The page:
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2015 NCGA Senior Match Play<Br>champion Jim Knoll (NCGA photo)
2015 NCGA Senior Match Play
champion Jim Knoll (NCGA photo)
PEBBLE BEACH, Calif. — Jim Knoll stood over his ball on the 18th hole at Spyglass Hill, arms crossed, examining his lie that was precariously close to the lip of the fairway bunker.

“I actually thought I had it when he was in the lip of the bunker,” admitted Knoll’s opponent Casey Boyns.

With the final match of the NCGA Senior Match Play at all square, and Boyns sitting pretty 30 yards ahead, Knoll went for an all-or-nothing shot and took a rip at the green. Knoll flushed his 7-iron, and admitted to hearing his ball skim the edge of the rough before soaring unscathed and thumping down on the front of the green.

“I hit it really good,” Knoll said. “That was probably the shot of the day.”

Knoll salvaged his par, and Boyns’ birdie putt from the front of the green peeled off just in front of the cup, sending the match to a 19th hole. Knoll took advantage of the extra life, striping his drive and an approach that covered the flag, before winning his first NCGA Senior Match Play Championship with a conceded birdie.

“I kid myself. I’m 63 now. I don’t think I’m playing as good as I have the past two or three years, and I think that has to do with age,” said Knoll, the four-time defending NCGA Senior Player of the Year who all but wrapped up his fifth straight title with this win. “I didn’t know if I was going to have an opportunity to snag this one. I was so happy that Casey and I were playing today, because there’s not a better person to be playing against than Casey. You are testing yourself against the best, all the time.”

Knoll played the first three holes of the match in 3 over to promptly drop to 2 down, but did not record another bogey his final 16 holes to chase down Boyns, who was gunning for a record third NCGA Senior Amateur Match Play title.

“I was tired, but the adrenaline of playing with Casey kept me going,” Knoll said. “When we were walking down the 19th hole, we were just talking about how great this was, how special it was to be able to do this, and compete evenly.”

On that 19th hole — Spyglass Hill’s No. 10 — Boyns stymied his drive behind the tree that protects the left edge of the fairway, and overcooked the slice he was forced to play. His approach found the downslope of the right greenside bunker, and he splashed out into the rough. His chip shot for par cruelly burned the edge of the hole, and Boyns conceded Knoll’s 10-footer for the win.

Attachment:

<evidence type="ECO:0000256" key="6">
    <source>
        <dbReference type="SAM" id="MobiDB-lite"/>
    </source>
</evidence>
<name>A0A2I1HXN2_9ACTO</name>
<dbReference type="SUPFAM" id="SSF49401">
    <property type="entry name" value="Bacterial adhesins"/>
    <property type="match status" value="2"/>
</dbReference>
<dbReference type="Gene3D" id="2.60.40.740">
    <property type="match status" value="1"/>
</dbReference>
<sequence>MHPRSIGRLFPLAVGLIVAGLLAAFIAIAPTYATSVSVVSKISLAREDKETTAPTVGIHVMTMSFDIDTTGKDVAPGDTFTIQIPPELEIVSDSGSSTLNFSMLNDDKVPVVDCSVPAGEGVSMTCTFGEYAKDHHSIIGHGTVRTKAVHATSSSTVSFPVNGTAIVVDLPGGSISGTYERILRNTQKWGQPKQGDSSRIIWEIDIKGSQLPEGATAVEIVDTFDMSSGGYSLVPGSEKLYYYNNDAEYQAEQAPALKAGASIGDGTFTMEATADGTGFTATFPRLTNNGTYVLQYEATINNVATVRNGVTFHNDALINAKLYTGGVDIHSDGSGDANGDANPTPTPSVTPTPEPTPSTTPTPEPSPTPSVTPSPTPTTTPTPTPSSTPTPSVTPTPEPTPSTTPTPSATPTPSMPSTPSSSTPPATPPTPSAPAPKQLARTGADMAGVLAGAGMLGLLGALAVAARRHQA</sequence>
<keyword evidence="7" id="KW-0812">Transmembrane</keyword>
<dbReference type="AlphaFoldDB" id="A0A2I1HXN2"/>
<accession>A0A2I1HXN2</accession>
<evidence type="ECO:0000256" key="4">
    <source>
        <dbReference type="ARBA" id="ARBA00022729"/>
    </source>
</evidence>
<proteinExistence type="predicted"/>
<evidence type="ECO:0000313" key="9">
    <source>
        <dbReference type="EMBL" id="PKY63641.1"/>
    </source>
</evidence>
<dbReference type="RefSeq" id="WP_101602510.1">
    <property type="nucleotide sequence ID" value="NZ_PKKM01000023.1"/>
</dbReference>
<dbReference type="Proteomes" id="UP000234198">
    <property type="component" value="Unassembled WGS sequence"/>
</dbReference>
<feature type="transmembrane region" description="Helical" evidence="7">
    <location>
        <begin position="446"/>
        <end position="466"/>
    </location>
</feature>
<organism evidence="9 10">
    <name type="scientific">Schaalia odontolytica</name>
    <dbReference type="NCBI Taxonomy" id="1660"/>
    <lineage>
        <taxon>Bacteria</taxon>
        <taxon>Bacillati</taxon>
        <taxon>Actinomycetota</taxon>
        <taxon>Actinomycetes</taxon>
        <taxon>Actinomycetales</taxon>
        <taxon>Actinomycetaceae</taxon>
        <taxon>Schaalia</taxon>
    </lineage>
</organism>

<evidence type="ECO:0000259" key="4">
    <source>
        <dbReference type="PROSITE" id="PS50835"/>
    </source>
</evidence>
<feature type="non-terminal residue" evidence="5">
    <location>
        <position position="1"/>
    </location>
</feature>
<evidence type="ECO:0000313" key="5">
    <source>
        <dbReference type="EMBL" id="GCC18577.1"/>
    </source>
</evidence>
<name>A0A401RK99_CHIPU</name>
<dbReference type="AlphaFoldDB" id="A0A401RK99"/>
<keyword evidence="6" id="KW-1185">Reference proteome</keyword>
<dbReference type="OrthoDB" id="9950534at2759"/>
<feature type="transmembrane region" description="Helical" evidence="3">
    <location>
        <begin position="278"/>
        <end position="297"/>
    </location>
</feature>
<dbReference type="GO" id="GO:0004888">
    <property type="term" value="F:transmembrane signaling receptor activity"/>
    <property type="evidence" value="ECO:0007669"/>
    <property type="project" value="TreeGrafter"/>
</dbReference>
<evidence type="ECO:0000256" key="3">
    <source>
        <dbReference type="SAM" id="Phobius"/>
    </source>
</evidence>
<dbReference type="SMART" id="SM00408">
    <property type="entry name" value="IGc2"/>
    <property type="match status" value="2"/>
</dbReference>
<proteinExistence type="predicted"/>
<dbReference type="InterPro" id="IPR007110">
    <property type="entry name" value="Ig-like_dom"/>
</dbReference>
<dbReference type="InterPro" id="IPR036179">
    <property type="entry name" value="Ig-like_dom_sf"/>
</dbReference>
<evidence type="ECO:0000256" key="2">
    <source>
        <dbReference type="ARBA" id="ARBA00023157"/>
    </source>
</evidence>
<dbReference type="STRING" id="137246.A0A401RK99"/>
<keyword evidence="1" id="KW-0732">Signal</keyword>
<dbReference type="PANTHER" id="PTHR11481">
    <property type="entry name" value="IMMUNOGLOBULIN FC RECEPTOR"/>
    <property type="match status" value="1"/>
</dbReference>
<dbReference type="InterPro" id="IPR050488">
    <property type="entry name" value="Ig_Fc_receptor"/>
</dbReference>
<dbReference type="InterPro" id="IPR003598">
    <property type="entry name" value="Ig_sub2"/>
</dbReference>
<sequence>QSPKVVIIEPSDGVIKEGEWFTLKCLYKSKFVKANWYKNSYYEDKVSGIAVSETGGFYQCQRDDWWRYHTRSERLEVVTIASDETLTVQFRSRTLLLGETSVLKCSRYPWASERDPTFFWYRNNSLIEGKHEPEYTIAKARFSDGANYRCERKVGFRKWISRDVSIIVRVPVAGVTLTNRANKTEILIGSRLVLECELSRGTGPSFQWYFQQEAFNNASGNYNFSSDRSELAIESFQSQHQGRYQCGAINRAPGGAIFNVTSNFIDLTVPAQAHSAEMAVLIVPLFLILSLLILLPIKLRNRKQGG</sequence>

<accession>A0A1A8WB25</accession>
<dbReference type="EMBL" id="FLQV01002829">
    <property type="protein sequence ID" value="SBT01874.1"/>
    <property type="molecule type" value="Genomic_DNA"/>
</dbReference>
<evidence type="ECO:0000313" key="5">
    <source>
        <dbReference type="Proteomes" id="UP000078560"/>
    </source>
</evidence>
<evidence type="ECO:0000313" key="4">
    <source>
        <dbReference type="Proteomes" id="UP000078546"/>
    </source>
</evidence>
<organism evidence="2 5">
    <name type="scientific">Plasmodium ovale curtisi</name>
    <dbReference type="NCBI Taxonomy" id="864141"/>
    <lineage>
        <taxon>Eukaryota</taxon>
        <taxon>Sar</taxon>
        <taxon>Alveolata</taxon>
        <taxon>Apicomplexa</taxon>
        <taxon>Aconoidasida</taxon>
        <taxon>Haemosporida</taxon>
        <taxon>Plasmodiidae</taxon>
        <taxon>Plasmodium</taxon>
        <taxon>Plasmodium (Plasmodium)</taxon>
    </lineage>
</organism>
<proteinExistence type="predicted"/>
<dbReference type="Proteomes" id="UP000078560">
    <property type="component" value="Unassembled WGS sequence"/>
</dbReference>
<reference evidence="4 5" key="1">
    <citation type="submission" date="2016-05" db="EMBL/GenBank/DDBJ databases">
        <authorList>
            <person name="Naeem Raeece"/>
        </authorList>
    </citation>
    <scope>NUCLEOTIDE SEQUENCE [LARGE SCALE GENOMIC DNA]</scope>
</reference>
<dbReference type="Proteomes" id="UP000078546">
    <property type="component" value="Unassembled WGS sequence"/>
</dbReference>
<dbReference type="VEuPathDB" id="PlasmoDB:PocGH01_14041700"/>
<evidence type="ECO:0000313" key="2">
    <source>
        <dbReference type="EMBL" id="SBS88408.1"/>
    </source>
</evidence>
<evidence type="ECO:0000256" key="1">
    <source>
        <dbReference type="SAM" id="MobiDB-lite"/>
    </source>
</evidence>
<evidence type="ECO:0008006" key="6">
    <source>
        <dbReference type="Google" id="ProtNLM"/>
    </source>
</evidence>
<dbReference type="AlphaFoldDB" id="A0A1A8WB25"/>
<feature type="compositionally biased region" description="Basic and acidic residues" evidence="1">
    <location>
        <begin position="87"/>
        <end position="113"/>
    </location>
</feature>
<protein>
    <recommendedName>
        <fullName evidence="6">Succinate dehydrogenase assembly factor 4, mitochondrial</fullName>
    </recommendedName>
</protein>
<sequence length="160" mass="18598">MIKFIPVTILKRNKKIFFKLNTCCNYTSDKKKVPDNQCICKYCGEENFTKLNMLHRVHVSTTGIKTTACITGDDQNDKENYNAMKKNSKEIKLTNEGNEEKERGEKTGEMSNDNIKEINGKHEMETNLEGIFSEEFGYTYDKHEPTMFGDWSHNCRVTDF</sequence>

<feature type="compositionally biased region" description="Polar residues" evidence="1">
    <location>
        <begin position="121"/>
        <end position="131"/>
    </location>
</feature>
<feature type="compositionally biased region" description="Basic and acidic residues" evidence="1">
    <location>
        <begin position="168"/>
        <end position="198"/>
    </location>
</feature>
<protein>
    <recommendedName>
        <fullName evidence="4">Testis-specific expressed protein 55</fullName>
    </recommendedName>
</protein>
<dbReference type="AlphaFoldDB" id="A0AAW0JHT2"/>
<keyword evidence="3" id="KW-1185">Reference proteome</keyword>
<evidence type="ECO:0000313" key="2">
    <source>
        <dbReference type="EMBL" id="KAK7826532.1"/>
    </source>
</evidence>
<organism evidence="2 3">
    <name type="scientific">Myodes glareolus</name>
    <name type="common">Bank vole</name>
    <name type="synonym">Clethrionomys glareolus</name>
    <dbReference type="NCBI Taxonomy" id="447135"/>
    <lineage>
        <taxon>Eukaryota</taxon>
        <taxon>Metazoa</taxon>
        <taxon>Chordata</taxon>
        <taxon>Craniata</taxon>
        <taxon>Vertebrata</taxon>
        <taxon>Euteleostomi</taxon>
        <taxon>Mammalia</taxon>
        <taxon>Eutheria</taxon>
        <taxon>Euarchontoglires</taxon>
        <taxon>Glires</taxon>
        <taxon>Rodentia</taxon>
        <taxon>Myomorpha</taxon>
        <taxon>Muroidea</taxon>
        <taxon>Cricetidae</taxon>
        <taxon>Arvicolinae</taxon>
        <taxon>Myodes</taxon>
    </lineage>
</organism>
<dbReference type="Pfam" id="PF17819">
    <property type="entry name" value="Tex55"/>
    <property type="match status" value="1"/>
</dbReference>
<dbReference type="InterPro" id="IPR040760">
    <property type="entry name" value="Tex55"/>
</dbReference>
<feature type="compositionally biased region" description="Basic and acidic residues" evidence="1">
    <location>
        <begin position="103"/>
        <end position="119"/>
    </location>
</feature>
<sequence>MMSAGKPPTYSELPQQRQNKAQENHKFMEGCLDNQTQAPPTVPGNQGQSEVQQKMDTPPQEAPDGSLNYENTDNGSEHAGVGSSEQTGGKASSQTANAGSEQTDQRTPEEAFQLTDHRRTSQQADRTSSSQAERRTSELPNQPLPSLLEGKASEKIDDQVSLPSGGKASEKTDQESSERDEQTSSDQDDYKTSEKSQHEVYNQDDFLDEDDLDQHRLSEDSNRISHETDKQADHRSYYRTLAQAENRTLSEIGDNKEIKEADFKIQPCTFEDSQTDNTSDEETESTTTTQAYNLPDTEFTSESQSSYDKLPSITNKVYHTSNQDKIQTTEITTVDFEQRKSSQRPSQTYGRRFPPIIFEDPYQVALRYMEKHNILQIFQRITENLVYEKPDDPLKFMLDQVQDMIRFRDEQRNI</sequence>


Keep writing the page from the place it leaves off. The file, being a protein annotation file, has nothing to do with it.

“I really wanted to win a third one,” Boyns said. “We were having a good battle.”

Boyns led from the second through 12th holes, but a bogey on No. 13 brought the match back to all square. Boyns continued to fight, scrambling for a par from 100 yards on No. 14 after plunking his second shot in the water, to pull out a halve. Knoll finally took his first lead on No. 15 when he wedged it to 10 feet, while Boyns again found the water.

Boyns still trailed 1 down on No. 17 when he wedged his approach 10 feet above the hole, and Knoll left himself a 6-footer for birdie, straight up the hill. But Boyns deftly curled in his quicker-than-quick putt, and Knoll’s try caught the left edge, bringing the match to all square heading into the final hole.

“I expected him to make it, even though he hadn’t made any all day,” Knoll said. “And I had the easiest putt, and missed.”

While Knoll fell victim to the wild swings of match play momentum on No. 17, he promptly flipped the table on Boyns. But even after his heroic shot on No. 18, Knoll still had to get down in two from nearly 50 feet. Knoll sunk a knee-knocking 5-footer to extent the match.

“I had to make a really difficult putt to keep the match going,” Knoll said. “It was much harder than the one I missed on No. 17.”It was a match where nothing came easy.

View results for Northern California (NCGA) Senior Match Play Championship

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